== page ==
Master of Puppets – Metallica
The problem with this track is mainly because of the production, with its mid-scooped distorted guitars and overall mid-bassy sound. On the Atticus, it can sound a bit sluggish, with a lower-mid bleed causing problems with the song’s thrash-metal pacing. I have found that it does better with the Schiit Valhalla 2, or even the Lyr 2’s brighter stock 6BZ7 tubes, but it is still not the most ideal pairing. Metallica’s Black Album, or self-titled 1991 album, is a far better pairing with the Atticus due to its cleaner and grandiose production.
I have done my best to be discerning with the above tracks, but I should mention that even the pairings that I feel are not quite ideal are not close to being so bad that I would want to throw the headphones off of my head. Indeed, if you prefer the overall sound signature of the Atticus, it could even be an all-rounder headphone for you. The best songs to pair with it are not even dependent on genre, but rather song style and production. While the HD800 is revealing of production imperfection in its own way, the Atticus does it as well (although more forgiving than the Eikon) due to its reliance on clean mastering and well separated instrumental and vocal tracks. The worst recordings, in this regard, will sound muddy on the Atticus.
I don’t prefer the Atticus for music that has no dynamics. There has to be something existing already for the headphone to take and run with it. It is not as sensitive in dynamic/impact reproduction as the Utopia or Elear, where a piano chord can feel like a truck hitting you at times, so it needs character in its music. If you want a headphone for drone-metal, look elsewhere. If you want a headphone for psychedelic classic rock, I would steer you toward the Eikon instead. It is also a headphone that is better heard at higher volumes, emphasizing its bombastic nature.
After the sound description above, I would go so far as to say that this is the most important consideration one must make if they are interested in the Atticus. Like the Eikon, it is revealing of source gear, but it can be made a bit problematic from the wrong pairing.
All amps using a Schiit Gungnir Multibit DAC
Cavalli Liquid Carbon (First Run)
Followers of my work will have noticed that I have not quite recommended this amplifier in recent reviews in terms of most ideal pairings. This is because it has a warm and laid back characteristic to it that can be overkill on some headphones. With the Eikon, this simply made it a more laid back headphone, easing up on the intense dynamic nature of itself and adding a bit more warmth to the midrange. With the LCD-2, it simply became too warm and I felt that some of the details in the treble region were being masked. With the Atticus, it is the same case as the LCD-2, if not slightly more problematic.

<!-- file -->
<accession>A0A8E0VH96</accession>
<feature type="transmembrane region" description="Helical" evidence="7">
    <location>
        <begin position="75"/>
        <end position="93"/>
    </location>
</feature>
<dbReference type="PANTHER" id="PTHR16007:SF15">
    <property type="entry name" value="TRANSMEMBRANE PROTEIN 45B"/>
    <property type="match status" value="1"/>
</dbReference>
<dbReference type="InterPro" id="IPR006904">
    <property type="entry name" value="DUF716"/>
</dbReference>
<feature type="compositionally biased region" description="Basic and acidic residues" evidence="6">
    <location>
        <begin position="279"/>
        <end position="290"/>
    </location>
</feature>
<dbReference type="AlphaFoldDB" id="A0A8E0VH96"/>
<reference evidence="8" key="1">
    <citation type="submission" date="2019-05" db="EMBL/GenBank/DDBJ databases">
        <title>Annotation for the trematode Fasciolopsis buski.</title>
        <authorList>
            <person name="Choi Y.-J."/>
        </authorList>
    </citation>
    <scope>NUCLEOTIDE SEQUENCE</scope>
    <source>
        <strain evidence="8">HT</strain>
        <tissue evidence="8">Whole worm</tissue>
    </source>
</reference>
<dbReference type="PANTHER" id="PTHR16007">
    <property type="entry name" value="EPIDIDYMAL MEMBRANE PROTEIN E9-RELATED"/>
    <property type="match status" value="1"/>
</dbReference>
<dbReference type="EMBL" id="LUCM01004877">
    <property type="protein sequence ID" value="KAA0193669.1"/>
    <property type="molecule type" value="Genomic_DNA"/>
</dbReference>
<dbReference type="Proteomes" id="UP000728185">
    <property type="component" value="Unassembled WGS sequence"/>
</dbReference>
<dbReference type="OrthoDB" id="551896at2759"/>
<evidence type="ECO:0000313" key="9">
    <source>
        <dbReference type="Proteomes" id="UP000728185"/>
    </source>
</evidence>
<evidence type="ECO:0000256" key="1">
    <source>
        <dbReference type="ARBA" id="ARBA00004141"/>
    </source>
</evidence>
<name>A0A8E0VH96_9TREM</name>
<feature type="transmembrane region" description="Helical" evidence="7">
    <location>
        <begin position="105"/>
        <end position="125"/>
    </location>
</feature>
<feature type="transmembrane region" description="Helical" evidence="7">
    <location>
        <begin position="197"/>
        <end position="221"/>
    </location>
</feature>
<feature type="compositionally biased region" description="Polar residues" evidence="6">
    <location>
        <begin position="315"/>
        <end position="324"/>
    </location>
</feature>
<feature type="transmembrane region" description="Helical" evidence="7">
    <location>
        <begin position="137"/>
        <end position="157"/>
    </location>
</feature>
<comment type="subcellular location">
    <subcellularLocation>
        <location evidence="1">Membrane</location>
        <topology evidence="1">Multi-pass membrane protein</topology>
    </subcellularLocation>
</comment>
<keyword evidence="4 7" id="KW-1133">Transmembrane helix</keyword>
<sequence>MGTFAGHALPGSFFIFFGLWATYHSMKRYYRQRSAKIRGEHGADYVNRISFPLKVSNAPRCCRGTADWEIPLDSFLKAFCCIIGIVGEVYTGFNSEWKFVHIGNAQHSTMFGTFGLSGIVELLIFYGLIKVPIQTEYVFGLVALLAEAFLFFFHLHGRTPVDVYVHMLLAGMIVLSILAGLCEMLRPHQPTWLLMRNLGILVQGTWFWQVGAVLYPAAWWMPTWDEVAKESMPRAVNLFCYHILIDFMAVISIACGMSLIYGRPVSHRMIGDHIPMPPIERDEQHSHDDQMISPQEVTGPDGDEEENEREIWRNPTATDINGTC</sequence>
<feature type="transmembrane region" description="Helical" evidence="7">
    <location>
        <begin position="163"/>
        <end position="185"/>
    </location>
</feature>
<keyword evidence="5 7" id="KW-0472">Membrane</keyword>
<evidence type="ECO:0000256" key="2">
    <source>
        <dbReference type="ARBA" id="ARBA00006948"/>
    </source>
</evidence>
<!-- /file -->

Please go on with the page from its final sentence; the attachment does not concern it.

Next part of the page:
The bass simply becomes too much. I enjoy a bassy sound but the Atticus, out of the right pairing, couples that with a smooth midrange and treble. With the Liquid Carbon, it becomes all about the bass and lower mids, leading to a pronounced bleed that holds back any song I throw at it.
This powerful amplifier has a somewhat neutral sound to it, letting the DAC and headphone do most of the talking when it is present in a chain. It has good control of the Atticus’ bass, where the Liquid Carbon felt bloomy, but it is in its upper-region that I found a slight problem. The background does not seem as black as I would like, leading to a haziness in the treble and upper mids that I chalked up to the Atticus initially. Upon closer inspection, I realized that it is actually just the pairing of the Gungnir Multibit and the NFB28 amp section that was causing this, as the Audio-GD’s own built in Sabre DAC enjoyed a lower noise floor in the pairing.
With this in mind, I have to treat this specific amp/source pairing as contained to the Audio-GD NFB-28 alone. With the Eikon, I found the treble too sharp for my taste, emphasizing the 5k treble peak that felt a little fatiguing on it. On the Atticus, it is not as noticeable, but there is a definite benefit to choosing the sabre over the multibit for this specific amp. That being said, it lacks a lot of the natural, if slightly warm, sound that the Gungnir multibit brings. Separation has taken a slight hit and the overall sound is more digital rather than musical.